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Putting technology to use for the ancient form

Fr. Tim Finigan of Hermeneutical fame has recently posted a set of slides for a presentation he gave on the Traditional Mass using Scribd. As much as the slides are not to be missed, notice how transparently new technology meshes with ancient practice and helps to enable even greater numbers of people to experience the wonders of the Mass anew. I must in particular recommend slides 23-29 for how beautifully they lay out the opportunities for active participation in the Traditional Mass. I can’t go without swiping one quote in particular, from slide 27 (emphasis mine):

From the Gospel to the Credo, consider the preaching of our Saviour; protest that you wish to live and die in the faith and obedience of his holy word and in union with the holy Catholic Church.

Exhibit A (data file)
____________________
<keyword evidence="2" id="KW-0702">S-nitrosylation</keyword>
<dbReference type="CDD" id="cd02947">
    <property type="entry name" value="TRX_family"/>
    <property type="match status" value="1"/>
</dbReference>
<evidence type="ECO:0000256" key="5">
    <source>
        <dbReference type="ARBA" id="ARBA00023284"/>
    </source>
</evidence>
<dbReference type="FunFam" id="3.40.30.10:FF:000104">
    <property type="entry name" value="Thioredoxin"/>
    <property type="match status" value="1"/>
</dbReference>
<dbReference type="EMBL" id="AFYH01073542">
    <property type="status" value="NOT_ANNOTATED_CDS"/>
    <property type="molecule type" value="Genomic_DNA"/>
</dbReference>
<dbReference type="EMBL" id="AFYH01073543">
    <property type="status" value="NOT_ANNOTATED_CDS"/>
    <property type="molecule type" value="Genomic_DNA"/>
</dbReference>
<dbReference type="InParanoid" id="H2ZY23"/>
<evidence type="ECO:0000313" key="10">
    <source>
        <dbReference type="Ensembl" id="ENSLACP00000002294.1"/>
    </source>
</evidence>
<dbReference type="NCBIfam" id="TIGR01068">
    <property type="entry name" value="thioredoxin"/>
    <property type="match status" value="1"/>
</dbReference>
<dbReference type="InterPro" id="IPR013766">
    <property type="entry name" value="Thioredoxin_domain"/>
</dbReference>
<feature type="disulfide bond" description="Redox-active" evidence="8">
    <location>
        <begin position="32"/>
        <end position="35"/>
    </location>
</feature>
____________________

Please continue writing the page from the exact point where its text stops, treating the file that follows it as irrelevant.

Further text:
He could have chosen any of a plethora of words there, but protest is so loaded with meaning it cannot go without mention. It is, if you will, at the crux of active participation. We do not participate actively (or, in truth, actually as some would argue the translation) by merely watching or muttering a prayer from rote. Think about the word protest for a minute – what comes to mind (aside from the silly things)? People actively, passionately pleading for a cause and willing to go to any lengths to make their case heard. Is that not indeed precisely what is at the heart of our prayers to the Mass?

The story of the old lady and the unjust judge cannot help but be recalled here – our prayer is to be like that old lady. It is a very Catholic thing to point out that we are not called to passively watch salvation history play itself out but that instead God has deigned to involve each and every one of us in it in an active and contributory role every day. If that sounds like too much, protest that you need help and you’ll notice we’ve come full circle.

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